Last week I asked a little boy where butter came from, “I don’t know” he responded. I told him that it came from a cow in which he responded “No, silly”. The idea then came to me that maybe we should do an activity on learning where our food comes from and how it doesn’t magically appear on a plate in the kitchen.
We started by sharing photos of various food sources, a cow, a chicken, a tree, the sea and soil. I placed the photos in front of them spread out and then started to introduce all the different foods I had previously prepared. The children looked at an apple and banana, potatoes and carrots, milk, butter and cheese, some eggs and a fish.
Once I had done this I started asking where some of the foods came from, if a child got it wrong I wouldn’t disagree with them I would play out their lines of enquiry. With one little boy this is the conversation we had:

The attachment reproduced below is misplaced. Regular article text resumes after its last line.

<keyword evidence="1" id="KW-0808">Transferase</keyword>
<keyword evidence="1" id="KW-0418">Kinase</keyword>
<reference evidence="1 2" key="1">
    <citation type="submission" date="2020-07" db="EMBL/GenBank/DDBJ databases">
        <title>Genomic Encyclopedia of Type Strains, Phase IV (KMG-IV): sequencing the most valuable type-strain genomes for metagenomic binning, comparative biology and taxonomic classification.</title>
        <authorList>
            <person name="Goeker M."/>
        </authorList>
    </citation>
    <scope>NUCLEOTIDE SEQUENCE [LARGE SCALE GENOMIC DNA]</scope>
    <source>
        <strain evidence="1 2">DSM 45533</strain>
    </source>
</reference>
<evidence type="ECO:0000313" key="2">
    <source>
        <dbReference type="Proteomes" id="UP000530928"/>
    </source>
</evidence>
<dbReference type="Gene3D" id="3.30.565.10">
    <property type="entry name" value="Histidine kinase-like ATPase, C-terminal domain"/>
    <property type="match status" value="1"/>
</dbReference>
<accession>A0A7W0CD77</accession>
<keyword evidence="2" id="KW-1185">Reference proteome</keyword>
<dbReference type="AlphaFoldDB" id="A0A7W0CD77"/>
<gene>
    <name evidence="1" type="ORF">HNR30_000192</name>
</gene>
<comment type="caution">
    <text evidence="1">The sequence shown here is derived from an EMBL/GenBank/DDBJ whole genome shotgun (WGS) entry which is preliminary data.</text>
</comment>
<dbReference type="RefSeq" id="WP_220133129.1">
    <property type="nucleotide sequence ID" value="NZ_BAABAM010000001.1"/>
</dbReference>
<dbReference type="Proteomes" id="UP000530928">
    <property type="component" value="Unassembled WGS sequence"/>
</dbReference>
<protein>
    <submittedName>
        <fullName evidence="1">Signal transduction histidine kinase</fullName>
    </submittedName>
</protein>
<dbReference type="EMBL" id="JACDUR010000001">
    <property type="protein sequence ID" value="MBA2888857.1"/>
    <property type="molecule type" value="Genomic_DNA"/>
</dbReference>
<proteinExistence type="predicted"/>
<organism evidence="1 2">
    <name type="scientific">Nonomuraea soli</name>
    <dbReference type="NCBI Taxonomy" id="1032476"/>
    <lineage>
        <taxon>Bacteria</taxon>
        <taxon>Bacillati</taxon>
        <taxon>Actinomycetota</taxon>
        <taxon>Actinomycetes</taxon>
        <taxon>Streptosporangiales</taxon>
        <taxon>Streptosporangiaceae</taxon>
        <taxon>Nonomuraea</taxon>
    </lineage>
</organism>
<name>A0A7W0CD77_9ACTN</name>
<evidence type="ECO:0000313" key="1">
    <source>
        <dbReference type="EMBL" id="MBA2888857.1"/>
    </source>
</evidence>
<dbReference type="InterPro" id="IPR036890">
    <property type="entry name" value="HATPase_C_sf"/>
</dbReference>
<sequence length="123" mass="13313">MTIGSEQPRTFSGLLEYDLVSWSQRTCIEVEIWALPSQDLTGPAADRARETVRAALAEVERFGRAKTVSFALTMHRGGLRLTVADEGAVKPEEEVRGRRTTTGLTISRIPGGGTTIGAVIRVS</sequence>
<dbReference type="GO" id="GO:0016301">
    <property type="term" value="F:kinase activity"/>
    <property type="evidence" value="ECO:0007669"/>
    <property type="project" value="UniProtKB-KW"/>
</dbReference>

Me - Where does milk come from?
L - From the fridge
Me - Oh ok, so where do bananas come from?
L - A bowl
This little boy showed the obvious areas that these foods literally came from but still spurred me on to increase their understanding and start to appreciate a world bigger than their little part of it.
Throughout the week this association activity really promoted and provoked children to use their language to communicate their thoughts over the connection between food and their source.
I used laminated photos for this activity but the contents of a fridge would work really well along with even drawn animals.
Sometimes routine and hectic schedules can get in the way of having discussions like this with your two year old at home, but we urge you to stop and ask questions like, “Where does broccoli come from?” The answer will either shock you or make you giggle and definitely allow you to identify any misconceptions in their understanding of the world.